A new study by Australian researchers has revealed changing trends regarding how divorced fathers are interacting with their children. Contrary to the once-standard method of allowing fathers visitation/custody every other weekend, more and more parents are now adopting more equitable arrangements that give fathers more time with their kids.
Specifically, the study authors found that current trends reveal more sharing of parental responsibilities than in the past, as well as a greater paternal presence. Furthermore, they found that the majority of parenting arrangements are now adopting week-by-week custody arrangements that minimize transitions and protect the best interests of the children.
"We are finding that separated parents are putting in place much more varied, creative and lateral arrangements to spend time with their children than was previously the case," said one of the primary authors of the study.
The study authors stress that no matter what custody arrangements are made, the most important thing is coming up with a schedule that children can learn to rely on. Children benefit the most, they argue, when they know which parent they will be seeing on a given day and where they will be sleeping that night.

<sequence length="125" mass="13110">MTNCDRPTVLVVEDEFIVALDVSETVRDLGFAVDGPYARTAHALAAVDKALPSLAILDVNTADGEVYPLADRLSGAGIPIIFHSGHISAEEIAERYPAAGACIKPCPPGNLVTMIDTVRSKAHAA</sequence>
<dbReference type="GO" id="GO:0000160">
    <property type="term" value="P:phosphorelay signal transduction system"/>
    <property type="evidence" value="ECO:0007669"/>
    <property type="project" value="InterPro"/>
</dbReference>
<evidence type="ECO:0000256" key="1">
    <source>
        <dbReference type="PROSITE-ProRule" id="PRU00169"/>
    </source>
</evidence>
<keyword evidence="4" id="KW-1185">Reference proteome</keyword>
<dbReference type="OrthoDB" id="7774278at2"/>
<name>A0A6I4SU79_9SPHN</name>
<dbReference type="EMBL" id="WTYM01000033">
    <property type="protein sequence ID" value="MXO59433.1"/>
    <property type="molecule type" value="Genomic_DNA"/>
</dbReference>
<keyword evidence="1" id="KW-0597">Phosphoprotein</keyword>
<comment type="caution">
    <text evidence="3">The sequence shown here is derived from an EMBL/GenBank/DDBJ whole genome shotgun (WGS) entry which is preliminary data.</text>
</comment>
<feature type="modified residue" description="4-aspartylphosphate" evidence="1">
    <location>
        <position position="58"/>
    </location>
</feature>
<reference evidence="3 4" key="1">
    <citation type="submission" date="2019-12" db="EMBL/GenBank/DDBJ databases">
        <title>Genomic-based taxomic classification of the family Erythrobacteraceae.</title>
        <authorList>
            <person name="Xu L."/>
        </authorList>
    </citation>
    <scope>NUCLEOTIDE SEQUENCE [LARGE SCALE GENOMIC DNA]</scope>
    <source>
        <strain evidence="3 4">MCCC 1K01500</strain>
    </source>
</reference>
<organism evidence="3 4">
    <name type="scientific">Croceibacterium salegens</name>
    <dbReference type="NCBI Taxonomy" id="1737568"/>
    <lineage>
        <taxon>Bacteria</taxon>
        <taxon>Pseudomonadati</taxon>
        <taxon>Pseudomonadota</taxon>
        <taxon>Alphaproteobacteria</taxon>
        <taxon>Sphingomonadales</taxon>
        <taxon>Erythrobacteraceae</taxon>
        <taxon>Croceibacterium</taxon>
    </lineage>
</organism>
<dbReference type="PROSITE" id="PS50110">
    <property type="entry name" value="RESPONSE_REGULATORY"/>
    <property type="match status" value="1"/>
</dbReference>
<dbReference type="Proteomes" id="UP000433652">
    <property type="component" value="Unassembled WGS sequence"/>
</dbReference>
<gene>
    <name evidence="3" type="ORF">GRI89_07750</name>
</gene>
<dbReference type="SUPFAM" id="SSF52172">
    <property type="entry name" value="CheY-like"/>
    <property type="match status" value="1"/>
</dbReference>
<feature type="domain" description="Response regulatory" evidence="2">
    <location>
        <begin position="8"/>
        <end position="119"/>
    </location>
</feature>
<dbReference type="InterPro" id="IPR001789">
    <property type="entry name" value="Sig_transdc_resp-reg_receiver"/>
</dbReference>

Still, the study authors also acknowledge that custody arrangements will have to account for the realities of life.
"[I]n the push and shove of modern family dynamics, especially post separation, competing interests mean difficult choices and trade-offs need to be made by parents in balancing the needs of their children, against their own needs and circumstances," said the researcher.
The best custody arrangements, the study authors say, are ones in which parents can maintain some level of communication and amicability between one another, and some flexibility within the arrangements.
The results of the study will be published in an upcoming issue of the Journal of Family Studies.
Stay tuned for more from our Ft. Worth family law blog ...
To learn more about child custody, visitation or parenting plans, contact an experienced and skilled legal professional.
This post is for informational purposes only and is not to be construed as legal advice.
Phys.org, "Diverse post-divorce parenting arrangements on the increase," Pip Wilson, Nov. 26, 2012
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